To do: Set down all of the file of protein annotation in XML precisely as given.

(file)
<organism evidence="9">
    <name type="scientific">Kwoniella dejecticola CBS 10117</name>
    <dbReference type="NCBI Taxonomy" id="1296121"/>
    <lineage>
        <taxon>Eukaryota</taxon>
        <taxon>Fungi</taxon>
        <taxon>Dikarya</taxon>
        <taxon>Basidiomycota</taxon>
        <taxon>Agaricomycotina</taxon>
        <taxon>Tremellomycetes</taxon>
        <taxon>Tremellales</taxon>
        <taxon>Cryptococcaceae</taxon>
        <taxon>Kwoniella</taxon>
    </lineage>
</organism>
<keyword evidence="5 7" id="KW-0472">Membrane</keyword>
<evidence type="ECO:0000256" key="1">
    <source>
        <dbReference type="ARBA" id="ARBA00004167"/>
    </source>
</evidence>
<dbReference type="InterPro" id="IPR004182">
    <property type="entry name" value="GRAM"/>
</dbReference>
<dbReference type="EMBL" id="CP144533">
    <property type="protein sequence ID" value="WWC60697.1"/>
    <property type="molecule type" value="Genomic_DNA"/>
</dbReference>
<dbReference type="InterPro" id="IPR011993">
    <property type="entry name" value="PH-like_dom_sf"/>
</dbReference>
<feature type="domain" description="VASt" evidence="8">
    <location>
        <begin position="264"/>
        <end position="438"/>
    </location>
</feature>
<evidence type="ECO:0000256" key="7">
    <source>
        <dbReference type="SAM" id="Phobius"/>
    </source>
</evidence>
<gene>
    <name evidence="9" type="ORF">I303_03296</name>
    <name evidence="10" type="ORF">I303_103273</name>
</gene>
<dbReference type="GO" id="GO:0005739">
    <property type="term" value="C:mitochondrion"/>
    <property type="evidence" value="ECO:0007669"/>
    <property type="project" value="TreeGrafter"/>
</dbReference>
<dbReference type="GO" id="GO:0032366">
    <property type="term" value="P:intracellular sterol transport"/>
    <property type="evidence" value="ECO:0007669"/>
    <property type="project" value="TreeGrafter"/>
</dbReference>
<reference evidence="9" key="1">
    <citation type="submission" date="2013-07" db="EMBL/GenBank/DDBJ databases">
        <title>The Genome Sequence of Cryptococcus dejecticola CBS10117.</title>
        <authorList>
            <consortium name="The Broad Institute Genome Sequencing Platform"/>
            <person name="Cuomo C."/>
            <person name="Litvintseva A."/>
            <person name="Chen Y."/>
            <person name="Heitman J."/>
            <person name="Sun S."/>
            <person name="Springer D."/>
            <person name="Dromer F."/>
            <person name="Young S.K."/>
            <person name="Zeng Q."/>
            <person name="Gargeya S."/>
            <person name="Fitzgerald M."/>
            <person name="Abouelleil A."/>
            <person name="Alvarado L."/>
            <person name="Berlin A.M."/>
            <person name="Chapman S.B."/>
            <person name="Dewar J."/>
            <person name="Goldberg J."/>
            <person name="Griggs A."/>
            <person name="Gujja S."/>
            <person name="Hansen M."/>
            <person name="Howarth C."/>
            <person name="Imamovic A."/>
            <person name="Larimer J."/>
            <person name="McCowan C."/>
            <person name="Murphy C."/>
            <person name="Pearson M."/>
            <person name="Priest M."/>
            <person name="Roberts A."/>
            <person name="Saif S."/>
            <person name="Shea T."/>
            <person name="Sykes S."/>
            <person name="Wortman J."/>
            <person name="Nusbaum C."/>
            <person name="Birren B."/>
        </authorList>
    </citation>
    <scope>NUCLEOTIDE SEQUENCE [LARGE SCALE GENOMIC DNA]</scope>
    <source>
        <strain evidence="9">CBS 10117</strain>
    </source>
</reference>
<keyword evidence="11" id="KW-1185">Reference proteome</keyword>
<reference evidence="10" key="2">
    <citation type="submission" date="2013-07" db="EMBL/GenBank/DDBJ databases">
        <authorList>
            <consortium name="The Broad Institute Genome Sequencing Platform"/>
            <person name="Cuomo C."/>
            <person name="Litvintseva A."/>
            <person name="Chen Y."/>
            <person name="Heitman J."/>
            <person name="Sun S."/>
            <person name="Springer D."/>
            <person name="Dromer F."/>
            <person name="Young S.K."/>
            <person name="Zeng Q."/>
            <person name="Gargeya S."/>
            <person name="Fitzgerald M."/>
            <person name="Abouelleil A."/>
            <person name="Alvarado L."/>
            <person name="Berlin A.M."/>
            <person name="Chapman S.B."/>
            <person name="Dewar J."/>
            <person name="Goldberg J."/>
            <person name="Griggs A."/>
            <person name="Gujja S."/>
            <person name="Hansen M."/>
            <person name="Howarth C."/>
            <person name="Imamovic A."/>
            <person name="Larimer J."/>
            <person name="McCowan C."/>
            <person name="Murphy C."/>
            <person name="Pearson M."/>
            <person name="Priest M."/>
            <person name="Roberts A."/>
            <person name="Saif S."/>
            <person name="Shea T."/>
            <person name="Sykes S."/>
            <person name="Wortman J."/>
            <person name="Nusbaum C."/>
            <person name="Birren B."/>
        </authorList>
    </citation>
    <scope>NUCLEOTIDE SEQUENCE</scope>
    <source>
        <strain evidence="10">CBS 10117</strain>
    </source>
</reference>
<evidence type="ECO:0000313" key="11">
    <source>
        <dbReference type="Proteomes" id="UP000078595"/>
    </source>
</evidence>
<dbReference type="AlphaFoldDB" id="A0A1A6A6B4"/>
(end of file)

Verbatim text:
<organism evidence="9">
    <name type="scientific">Kwoniella dejecticola CBS 10117</name>
    <dbReference type="NCBI Taxonomy" id="1296121"/>
    <lineage>
        <taxon>Eukaryota</taxon>
        <taxon>Fungi</taxon>
        <taxon>Dikarya</taxon>
        <taxon>Basidiomycota</taxon>
        <taxon>Agaricomycotina</taxon>
        <taxon>Tremellomycetes</taxon>
        <taxon>Tremellales</taxon>
        <taxon>Cryptococcaceae</taxon>
        <taxon>Kwoniella</taxon>
    </lineage>
</organism>
<keyword evidence="5 7" id="KW-0472">Membrane</keyword>
<evidence type="ECO:0000256" key="1">
    <source>
        <dbReference type="ARBA" id="ARBA00004167"/>
    </source>
</evidence>
<dbReference type="InterPro" id="IPR004182">
    <property type="entry name" value="GRAM"/>
</dbReference>
<dbReference type="EMBL" id="CP144533">
    <property type="protein sequence ID" value="WWC60697.1"/>
    <property type="molecule type" value="Genomic_DNA"/>
</dbReference>
<dbReference type="InterPro" id="IPR011993">
    <property type="entry name" value="PH-like_dom_sf"/>
</dbReference>
<feature type="domain" description="VASt" evidence="8">
    <location>
        <begin position="264"/>
        <end position="438"/>
    </location>
</feature>
<evidence type="ECO:0000256" key="7">
    <source>
        <dbReference type="SAM" id="Phobius"/>
    </source>
</evidence>
<gene>
    <name evidence="9" type="ORF">I303_03296</name>
    <name evidence="10" type="ORF">I303_103273</name>
</gene>
<dbReference type="GO" id="GO:0005739">
    <property type="term" value="C:mitochondrion"/>
    <property type="evidence" value="ECO:0007669"/>
    <property type="project" value="TreeGrafter"/>
</dbReference>
<dbReference type="GO" id="GO:0032366">
    <property type="term" value="P:intracellular sterol transport"/>
    <property type="evidence" value="ECO:0007669"/>
    <property type="project" value="TreeGrafter"/>
</dbReference>
<reference evidence="9" key="1">
    <citation type="submission" date="2013-07" db="EMBL/GenBank/DDBJ databases">
        <title>The Genome Sequence of Cryptococcus dejecticola CBS10117.</title>
        <authorList>
            <consortium name="The Broad Institute Genome Sequencing Platform"/>
            <person name="Cuomo C."/>
            <person name="Litvintseva A."/>
            <person name="Chen Y."/>
            <person name="Heitman J."/>
            <person name="Sun S."/>
            <person name="Springer D."/>
            <person name="Dromer F."/>
            <person name="Young S.K."/>
            <person name="Zeng Q."/>
            <person name="Gargeya S."/>
            <person name="Fitzgerald M."/>
            <person name="Abouelleil A."/>
            <person name="Alvarado L."/>
            <person name="Berlin A.M."/>
            <person name="Chapman S.B."/>
            <person name="Dewar J."/>
            <person name="Goldberg J."/>
            <person name="Griggs A."/>
            <person name="Gujja S."/>
            <person name="Hansen M."/>
            <person name="Howarth C."/>
            <person name="Imamovic A."/>
            <person name="Larimer J."/>
            <person name="McCowan C."/>
            <person name="Murphy C."/>
            <person name="Pearson M."/>
            <person name="Priest M."/>
            <person name="Roberts A."/>
            <person name="Saif S."/>
            <person name="Shea T."/>
            <person name="Sykes S."/>
            <person name="Wortman J."/>
            <person name="Nusbaum C."/>
            <person name="Birren B."/>
        </authorList>
    </citation>
    <scope>NUCLEOTIDE SEQUENCE [LARGE SCALE GENOMIC DNA]</scope>
    <source>
        <strain evidence="9">CBS 10117</strain>
    </source>
</reference>
<keyword evidence="11" id="KW-1185">Reference proteome</keyword>
<reference evidence="10" key="2">
    <citation type="submission" date="2013-07" db="EMBL/GenBank/DDBJ databases">
        <authorList>
            <consortium name="The Broad Institute Genome Sequencing Platform"/>
            <person name="Cuomo C."/>
            <person name="Litvintseva A."/>
            <person name="Chen Y."/>
            <person name="Heitman J."/>
            <person name="Sun S."/>
            <person name="Springer D."/>
            <person name="Dromer F."/>
            <person name="Young S.K."/>
            <person name="Zeng Q."/>
            <person name="Gargeya S."/>
            <person name="Fitzgerald M."/>
            <person name="Abouelleil A."/>
            <person name="Alvarado L."/>
            <person name="Berlin A.M."/>
            <person name="Chapman S.B."/>
            <person name="Dewar J."/>
            <person name="Goldberg J."/>
            <person name="Griggs A."/>
            <person name="Gujja S."/>
            <person name="Hansen M."/>
            <person name="Howarth C."/>
            <person name="Imamovic A."/>
            <person name="Larimer J."/>
            <person name="McCowan C."/>
            <person name="Murphy C."/>
            <person name="Pearson M."/>
            <person name="Priest M."/>
            <person name="Roberts A."/>
            <person name="Saif S."/>
            <person name="Shea T."/>
            <person name="Sykes S."/>
            <person name="Wortman J."/>
            <person name="Nusbaum C."/>
            <person name="Birren B."/>
        </authorList>
    </citation>
    <scope>NUCLEOTIDE SEQUENCE</scope>
    <source>
        <strain evidence="10">CBS 10117</strain>
    </source>
</reference>
<evidence type="ECO:0000313" key="11">
    <source>
        <dbReference type="Proteomes" id="UP000078595"/>
    </source>
</evidence>
<dbReference type="AlphaFoldDB" id="A0A1A6A6B4"/>